Twenty-five years after Christopher Columbus had set foot in the New World for Spain, Magellan and two associates presented the idea of western route to the “Spice Islands” to King Charles I in 1517. Excited by the possibility, Charles agreed and guaranteed the men five ships — the Trinidad, San Antonio, Concepcion, Santiago and Victoria. After building a crew of 270, the voyage departed on August 10, 1519 from Seville with Magellan at the helm of the Trinidad. Three months later, the group anchored in Rio de Janeiro, Brazil to load up on supplies. Late in the year 1520, the ships reached Tierra del Fuego, the southernmost point of South America. Now through to the South Pacific, Magellan guided his crew northwest. In March 1521, the expedition reached the Philippines. Attacked by native tribes upon landing at Mactan, Magellan and 30 crewmen were killed in fierce fighting. The remaining crew, just enough to fill up theTrinidad and Victoria, setting sail in May and landing in Borneo in mid-June. In November, the 115 remaining crew reached the Spice Islands (Maluku), just as Magellan had intended.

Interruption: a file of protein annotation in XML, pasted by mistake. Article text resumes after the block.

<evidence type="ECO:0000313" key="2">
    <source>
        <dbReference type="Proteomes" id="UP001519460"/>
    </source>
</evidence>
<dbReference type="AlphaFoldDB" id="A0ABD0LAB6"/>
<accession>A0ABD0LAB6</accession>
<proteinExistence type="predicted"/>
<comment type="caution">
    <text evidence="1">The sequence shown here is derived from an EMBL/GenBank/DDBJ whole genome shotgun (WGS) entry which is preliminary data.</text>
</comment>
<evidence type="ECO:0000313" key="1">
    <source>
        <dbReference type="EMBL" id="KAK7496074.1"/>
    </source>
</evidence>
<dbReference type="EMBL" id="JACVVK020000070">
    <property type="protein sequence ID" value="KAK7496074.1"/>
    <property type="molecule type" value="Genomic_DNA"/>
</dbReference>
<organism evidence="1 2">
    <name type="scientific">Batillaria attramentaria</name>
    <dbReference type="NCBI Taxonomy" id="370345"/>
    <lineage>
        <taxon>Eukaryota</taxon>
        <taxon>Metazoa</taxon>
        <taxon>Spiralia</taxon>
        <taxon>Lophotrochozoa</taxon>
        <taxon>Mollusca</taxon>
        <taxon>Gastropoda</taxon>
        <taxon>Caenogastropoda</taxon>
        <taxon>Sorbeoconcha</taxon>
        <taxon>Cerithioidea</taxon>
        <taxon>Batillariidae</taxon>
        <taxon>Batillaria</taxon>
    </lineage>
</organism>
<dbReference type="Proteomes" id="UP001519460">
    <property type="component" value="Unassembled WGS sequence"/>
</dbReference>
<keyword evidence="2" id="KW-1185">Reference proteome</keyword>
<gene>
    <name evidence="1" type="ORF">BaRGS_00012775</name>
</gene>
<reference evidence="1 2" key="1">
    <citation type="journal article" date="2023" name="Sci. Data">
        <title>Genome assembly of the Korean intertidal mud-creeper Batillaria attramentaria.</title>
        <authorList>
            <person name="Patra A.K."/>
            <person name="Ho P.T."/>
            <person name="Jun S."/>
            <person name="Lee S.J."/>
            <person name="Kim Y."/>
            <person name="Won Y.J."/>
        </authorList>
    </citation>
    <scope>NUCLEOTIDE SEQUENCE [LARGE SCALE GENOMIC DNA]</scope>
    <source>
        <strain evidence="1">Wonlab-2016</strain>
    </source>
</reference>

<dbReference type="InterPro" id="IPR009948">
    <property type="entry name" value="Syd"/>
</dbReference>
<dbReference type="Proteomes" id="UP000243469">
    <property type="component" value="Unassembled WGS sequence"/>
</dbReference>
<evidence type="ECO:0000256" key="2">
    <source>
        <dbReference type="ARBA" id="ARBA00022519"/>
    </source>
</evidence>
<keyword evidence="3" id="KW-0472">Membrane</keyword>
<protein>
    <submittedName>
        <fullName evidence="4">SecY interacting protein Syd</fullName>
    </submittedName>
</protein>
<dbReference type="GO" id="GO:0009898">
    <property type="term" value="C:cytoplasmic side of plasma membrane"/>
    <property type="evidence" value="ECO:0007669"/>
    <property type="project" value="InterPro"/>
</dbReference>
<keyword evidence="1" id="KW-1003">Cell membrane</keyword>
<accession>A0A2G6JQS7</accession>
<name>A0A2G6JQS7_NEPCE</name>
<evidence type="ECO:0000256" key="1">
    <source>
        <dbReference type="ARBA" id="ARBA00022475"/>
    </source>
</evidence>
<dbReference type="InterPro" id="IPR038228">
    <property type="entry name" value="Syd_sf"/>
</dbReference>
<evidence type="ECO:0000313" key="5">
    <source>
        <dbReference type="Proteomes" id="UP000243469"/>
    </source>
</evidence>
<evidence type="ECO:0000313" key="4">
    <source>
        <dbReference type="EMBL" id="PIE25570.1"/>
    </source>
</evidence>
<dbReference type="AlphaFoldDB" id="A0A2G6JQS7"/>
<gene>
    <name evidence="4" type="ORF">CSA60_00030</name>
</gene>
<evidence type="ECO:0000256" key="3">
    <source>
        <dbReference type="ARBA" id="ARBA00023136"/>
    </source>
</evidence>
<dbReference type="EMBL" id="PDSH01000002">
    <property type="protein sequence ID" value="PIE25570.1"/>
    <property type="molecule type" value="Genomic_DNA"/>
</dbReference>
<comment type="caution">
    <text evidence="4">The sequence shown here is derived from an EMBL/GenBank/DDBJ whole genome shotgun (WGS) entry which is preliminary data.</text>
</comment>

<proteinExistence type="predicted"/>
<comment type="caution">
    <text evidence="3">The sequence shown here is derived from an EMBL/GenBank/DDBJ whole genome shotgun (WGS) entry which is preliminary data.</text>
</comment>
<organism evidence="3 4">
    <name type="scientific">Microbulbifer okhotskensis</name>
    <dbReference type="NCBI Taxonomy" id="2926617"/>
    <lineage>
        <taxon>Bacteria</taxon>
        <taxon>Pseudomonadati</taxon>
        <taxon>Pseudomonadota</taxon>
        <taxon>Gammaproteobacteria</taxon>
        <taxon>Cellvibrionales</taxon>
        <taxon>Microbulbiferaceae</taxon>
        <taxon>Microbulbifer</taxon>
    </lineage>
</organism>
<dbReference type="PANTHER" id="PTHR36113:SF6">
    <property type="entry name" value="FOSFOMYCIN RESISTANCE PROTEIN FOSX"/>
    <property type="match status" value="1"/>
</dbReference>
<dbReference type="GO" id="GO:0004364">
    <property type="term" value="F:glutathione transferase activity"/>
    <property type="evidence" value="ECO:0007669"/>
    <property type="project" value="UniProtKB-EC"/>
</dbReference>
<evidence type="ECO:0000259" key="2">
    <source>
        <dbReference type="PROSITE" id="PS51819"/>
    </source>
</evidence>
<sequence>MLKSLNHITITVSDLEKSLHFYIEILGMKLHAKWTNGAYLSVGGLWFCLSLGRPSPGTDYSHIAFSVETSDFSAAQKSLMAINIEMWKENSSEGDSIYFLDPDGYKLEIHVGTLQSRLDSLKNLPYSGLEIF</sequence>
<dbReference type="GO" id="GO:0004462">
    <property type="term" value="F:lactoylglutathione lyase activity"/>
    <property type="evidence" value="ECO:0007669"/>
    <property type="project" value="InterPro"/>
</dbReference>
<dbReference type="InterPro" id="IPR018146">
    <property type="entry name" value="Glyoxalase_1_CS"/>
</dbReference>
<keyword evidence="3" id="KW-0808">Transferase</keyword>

Ready to return to Europe, the remaining two ships split up. Victoria left In December 1521 with Juan Sebastian Elcano in charge. In May 1522, the ship turned north up the west coast of Africa with only rice to eat, causing 20 sailors to die of starvation. In September, Elcano had forced 13 others to disembark in order to save the 26-ton load of cinnamon and cloves. Having covered 42,000 miles of ocean, more than half of it completely unfamiliar — the leaking boat only managed to return thanks to the crew working day and night to pump water from within the hull. The 18 men remaining aboard, gaunt and fatigued, presented themselves to the court of Charles I days later. Completing the full trip around the world only occurred because Elcano, relatively unknown to history, decided to strike to the west. It is interesting to note that whilst on the Cape Verde Islands they had discovered that although all the logs on the boat showed that it was a Wednesday, the Calendars on land all showed it to be a Thursday. At first they puzzled over the mistake they thought they had made before eventually realising that by travelling a 360 degree circumference of the globe they had lost a day.